An unusual pesto? Pistachios and bottarga – Italian Cuisine

An unusual pesto? Pistachios and bottarga

Original and full of taste, it is the perfect condiment for a dish that transports you to Sicily and takes you back to the holidays

Have you returned from holidays, but you still don't want to know that the summer period is definitely over? In this case prepare a dish that reminds you of August, nice dinners with friends, the sweet sea breeze and the scent of Mediterranean scrub: everything can help you find your good mood. Are you looking for an idea? The spaghetti with pistachio pesto and bottarga they are the right dish to soothe a little nostalgia for the summer time just passed.

Pistachios from Bronte: how they can be recognized

There are different types of pistachios on the market, but that of Bronte it is by far the sweetest and most fragrant. To recognize it, you have to pay attention to four details: the shape, color, flavor and, if these indications are not enough, the package label. But let's see in detail. Shape: the Bronte pistachio is elongated. Not round, long. If it is shelled, it is quickly recognized. If you find it closed in the shell, the ends are never very pronounced and turned upwards. Color: the skin is a deep purple, like that of an aubergine. Underneath, however, the fruit is bright green, emerald. No yellowish hue, present instead in pistachios originating from Greece. The taste: the Bronte pistachio is the sweetest. A delicate but persistent sweetness, which makes you want to eat one after the other. If all these clues weren't enough to recognize him, then take a good look the label. Do not be misled by the words "Bronte" or Sicilian Pistachio. They could be fruits from the Agrigento or Raffadali area. The quality of the product must be specified, with the brand Pistachio of Bronte PDO.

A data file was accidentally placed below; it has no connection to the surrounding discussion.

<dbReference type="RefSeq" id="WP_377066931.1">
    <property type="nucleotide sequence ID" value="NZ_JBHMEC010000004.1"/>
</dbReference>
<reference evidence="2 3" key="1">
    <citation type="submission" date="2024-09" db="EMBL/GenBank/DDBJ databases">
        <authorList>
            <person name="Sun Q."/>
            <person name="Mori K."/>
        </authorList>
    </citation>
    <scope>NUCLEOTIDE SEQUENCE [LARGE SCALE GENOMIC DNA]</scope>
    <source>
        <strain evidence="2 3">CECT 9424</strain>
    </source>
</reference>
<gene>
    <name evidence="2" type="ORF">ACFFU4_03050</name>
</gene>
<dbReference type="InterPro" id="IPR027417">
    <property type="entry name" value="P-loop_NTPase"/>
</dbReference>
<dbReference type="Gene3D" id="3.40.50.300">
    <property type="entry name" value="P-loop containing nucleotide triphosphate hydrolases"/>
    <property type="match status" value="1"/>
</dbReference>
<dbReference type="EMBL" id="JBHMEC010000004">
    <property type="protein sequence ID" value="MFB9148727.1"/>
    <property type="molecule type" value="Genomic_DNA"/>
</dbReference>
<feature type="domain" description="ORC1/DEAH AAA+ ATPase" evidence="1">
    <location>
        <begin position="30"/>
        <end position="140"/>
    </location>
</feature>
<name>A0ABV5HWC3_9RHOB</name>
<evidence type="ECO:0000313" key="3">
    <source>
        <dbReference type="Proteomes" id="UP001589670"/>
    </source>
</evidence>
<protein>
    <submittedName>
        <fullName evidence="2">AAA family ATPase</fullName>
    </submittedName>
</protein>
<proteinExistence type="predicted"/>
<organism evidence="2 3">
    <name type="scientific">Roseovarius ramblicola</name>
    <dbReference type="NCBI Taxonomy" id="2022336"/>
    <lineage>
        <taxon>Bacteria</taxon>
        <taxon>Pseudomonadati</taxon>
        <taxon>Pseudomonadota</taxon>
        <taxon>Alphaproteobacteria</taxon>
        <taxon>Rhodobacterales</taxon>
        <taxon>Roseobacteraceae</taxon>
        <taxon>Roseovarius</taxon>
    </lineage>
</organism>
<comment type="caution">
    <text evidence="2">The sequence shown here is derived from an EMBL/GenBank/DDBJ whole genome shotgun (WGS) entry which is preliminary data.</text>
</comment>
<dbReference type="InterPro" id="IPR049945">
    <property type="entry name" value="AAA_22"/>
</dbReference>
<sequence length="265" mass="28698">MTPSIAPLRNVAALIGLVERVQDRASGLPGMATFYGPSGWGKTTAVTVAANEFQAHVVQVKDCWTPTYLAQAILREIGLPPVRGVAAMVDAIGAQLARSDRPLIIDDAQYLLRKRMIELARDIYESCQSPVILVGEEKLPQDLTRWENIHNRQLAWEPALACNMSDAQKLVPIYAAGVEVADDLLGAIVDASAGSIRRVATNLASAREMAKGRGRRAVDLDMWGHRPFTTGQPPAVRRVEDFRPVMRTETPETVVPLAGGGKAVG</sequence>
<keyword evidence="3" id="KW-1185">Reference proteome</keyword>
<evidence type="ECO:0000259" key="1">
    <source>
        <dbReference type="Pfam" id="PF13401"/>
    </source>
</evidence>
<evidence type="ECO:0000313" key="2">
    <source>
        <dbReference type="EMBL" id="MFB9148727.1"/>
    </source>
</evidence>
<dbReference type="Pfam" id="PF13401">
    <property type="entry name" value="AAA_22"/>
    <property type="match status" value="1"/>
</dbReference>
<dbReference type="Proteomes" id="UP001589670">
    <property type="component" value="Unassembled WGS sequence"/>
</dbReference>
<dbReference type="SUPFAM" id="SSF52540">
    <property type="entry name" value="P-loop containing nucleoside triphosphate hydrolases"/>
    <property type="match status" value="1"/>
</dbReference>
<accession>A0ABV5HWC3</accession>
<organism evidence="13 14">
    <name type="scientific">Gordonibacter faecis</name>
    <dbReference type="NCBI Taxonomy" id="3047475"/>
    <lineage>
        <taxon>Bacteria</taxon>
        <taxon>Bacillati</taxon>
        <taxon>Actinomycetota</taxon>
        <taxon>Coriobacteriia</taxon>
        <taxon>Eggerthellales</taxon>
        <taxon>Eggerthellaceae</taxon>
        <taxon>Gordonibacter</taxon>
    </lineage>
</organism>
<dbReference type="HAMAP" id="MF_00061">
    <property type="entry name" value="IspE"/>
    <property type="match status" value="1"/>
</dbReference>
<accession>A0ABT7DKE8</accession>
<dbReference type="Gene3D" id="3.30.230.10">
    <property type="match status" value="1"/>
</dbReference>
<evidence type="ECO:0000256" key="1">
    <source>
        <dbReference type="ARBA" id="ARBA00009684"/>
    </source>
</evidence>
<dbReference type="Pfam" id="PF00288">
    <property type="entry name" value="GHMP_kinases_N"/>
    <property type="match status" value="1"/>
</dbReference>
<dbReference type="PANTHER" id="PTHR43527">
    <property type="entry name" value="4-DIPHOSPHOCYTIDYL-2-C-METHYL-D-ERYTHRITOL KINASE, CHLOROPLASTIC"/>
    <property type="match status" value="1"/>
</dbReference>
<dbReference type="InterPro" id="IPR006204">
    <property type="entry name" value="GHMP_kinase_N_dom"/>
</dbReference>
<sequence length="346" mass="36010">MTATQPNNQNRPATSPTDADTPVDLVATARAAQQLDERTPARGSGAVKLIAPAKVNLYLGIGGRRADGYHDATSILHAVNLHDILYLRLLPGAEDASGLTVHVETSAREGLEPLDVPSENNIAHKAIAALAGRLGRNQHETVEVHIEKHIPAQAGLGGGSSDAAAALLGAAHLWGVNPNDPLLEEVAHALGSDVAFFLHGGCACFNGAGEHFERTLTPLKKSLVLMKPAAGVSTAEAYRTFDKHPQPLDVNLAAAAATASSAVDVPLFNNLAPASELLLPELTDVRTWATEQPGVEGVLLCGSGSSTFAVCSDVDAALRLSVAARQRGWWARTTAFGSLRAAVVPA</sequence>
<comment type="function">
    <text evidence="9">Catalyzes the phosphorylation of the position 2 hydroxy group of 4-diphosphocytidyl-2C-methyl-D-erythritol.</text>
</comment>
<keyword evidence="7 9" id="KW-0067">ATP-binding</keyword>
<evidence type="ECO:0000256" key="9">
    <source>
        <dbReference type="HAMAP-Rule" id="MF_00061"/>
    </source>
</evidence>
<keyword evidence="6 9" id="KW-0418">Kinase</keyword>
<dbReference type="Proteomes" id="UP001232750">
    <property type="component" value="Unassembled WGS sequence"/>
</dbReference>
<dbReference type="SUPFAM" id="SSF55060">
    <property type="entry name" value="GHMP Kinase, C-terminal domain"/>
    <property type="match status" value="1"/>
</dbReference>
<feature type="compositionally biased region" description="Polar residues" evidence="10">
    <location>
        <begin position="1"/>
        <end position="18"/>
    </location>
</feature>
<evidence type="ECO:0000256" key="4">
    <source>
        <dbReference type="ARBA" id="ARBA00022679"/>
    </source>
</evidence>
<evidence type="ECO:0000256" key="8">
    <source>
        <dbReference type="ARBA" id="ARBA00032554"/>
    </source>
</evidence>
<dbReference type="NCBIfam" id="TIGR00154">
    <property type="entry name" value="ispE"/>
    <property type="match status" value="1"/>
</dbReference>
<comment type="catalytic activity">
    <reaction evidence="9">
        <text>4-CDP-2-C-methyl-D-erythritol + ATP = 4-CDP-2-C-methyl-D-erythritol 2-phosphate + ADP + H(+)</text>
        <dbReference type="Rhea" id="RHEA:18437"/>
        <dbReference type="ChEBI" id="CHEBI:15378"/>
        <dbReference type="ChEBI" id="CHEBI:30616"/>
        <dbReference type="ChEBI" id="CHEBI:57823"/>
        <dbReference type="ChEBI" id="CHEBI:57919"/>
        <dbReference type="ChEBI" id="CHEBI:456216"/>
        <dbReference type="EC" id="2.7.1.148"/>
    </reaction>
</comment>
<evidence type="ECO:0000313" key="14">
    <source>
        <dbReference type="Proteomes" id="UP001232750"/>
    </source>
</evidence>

Bottarga, the caviar of the Mediterranean

An intense amber color, a penetrating perfume and a taste that cannot be forgotten: the bottarga it is unique in the Italian gastronomic panorama, also for the care it takes to produce it. It is obtained from the drying and salting of mullet or tuna roe and is produced only in some areas: Sardinia, Sicily, Tuscany and Calabria. Its production dates back to the time of the Phoenicians, when fishermen extracted the ovarian sac of female fish (tuna or mullet) and, after washing it, put it in salt and left it to mature for a long time. Even today the procedure has remained the same, as well as the final result.

The recipe for pistachio and bottarga pesto

Here's how to use pistachios and bottarga to prepare an unusual pesto to season pasta with.


200 g unroasted Bronte PDO shelled pistachios, 40 g of Parmesan cheese, extra virgin olive oil, 1/2 clove of garlic, pasta cooking water, grated bottarga, fresh basil leaves, 400 g of spaghetti.


First, chop the pistachios with oil, parmesan and garlic. Season with salt and mix well to obtain a cream. If necessary, add a tablespoon of pasta cooking water. Meanwhile, cook the pasta, drain it al dente and toss with the pesto. Mix well and then sprinkle with the grated bottarga and a few leaves of fresh basil. If you prefer, thinly slice the bottarga instead of grating it. Serve immediately.

In the tutorial some more tips for a super dish

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